Lauren: Earlier this year, Copenhagen Pride reached out to Santa Ynez Valley Pride in support of Pride celebrations and our work for the local LGBTQ+ community. It came after another organization had proposed rainbow banners in Solvang for Pride month, but the city council denied the banners. So the connection there, which many probably don’t know, is the town of Solvang is part of the Santa Ynez Valley, and is where we’ve hosted Pride the last two years; it’s also the Danish capital of America. Part of the argument at the City Council meeting was that rainbow banners wouldn’t align with the Danish tradition. This got international coverage, and Copenhagen Pride learned that their Danish ancestry was being used to exclude the LGBTQ+ community. They said, wait a minute, Denmark is very progressive and has been leading the way for decades for LBGTQ+ rights. We at Santa Ynez Valley Pride then worked with Copenhagen Pride in sending a letter from the Mayor Andersen of Copenhagen to the mayor of Solvang, urging him to support and embrace Pride and the local LGBTQ+ community, as that is the Danish way. Shortly after the letter was sent, the banners were up for re-vote, and the mayor flipped his vote and the banners were approved. Weeks later, we held our 2nd annual Pride Parade and Festival in June, and it was a really successful event which also included several events all month long.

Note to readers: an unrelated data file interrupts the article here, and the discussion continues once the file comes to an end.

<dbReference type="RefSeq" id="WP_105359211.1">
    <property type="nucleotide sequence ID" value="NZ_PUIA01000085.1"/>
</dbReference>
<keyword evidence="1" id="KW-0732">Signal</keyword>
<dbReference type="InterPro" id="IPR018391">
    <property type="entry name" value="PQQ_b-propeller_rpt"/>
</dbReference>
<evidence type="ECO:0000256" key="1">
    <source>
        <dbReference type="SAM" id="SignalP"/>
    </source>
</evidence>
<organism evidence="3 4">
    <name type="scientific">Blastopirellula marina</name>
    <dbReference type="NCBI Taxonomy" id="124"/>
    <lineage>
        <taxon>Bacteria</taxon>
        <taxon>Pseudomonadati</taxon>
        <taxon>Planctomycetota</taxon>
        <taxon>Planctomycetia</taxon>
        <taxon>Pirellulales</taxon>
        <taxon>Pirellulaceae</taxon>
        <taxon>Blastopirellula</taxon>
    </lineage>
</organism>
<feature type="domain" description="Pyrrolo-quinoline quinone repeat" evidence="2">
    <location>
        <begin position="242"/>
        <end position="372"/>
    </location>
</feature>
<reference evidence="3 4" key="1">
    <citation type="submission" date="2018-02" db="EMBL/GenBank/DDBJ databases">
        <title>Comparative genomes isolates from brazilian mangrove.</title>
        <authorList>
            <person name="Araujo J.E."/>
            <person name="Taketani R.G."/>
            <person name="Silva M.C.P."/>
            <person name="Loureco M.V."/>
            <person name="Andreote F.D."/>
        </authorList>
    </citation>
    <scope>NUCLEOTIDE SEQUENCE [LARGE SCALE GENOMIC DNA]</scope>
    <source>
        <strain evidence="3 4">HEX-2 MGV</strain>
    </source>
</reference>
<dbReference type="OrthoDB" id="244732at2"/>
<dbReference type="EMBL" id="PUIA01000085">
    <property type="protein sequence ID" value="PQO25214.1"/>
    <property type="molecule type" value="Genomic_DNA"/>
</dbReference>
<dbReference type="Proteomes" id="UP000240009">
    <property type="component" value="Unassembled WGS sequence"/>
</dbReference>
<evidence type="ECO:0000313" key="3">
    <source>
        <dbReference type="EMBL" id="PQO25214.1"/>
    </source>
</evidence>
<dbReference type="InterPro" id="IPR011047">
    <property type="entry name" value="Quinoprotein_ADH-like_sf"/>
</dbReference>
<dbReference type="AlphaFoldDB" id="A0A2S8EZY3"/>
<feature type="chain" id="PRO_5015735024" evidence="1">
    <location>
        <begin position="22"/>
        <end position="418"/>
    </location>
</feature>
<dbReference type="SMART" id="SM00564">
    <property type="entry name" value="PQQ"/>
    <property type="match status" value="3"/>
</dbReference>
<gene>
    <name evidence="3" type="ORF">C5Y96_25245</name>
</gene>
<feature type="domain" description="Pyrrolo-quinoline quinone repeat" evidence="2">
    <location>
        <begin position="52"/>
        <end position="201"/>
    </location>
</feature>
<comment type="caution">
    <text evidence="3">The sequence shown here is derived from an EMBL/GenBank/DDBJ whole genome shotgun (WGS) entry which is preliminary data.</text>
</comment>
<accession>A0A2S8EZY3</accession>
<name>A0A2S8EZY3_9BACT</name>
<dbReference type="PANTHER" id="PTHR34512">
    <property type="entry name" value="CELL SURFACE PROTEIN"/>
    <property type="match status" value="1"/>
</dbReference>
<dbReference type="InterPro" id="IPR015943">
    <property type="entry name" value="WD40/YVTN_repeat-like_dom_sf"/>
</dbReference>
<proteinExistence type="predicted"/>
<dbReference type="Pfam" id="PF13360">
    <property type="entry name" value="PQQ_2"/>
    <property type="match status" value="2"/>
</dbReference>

Flash forward to a few weeks ago when Copenhagen Pride invited us to the lead the parade with them. They estimated about 300,000 people watched the 6-mile parade route with over 50,000 people actually in the parade. It was a full, front-row tour of Copenhagen with hundreds of thousands of people celebrating and cheering and uplifting one another. Just a really beautiful event. We then were invited to speak on stage following the Parade alongside Stuart Milk, Harvey Milk’s nephew and co-founder of the Harvey Milk Foundation. That was a pretty surreal moment.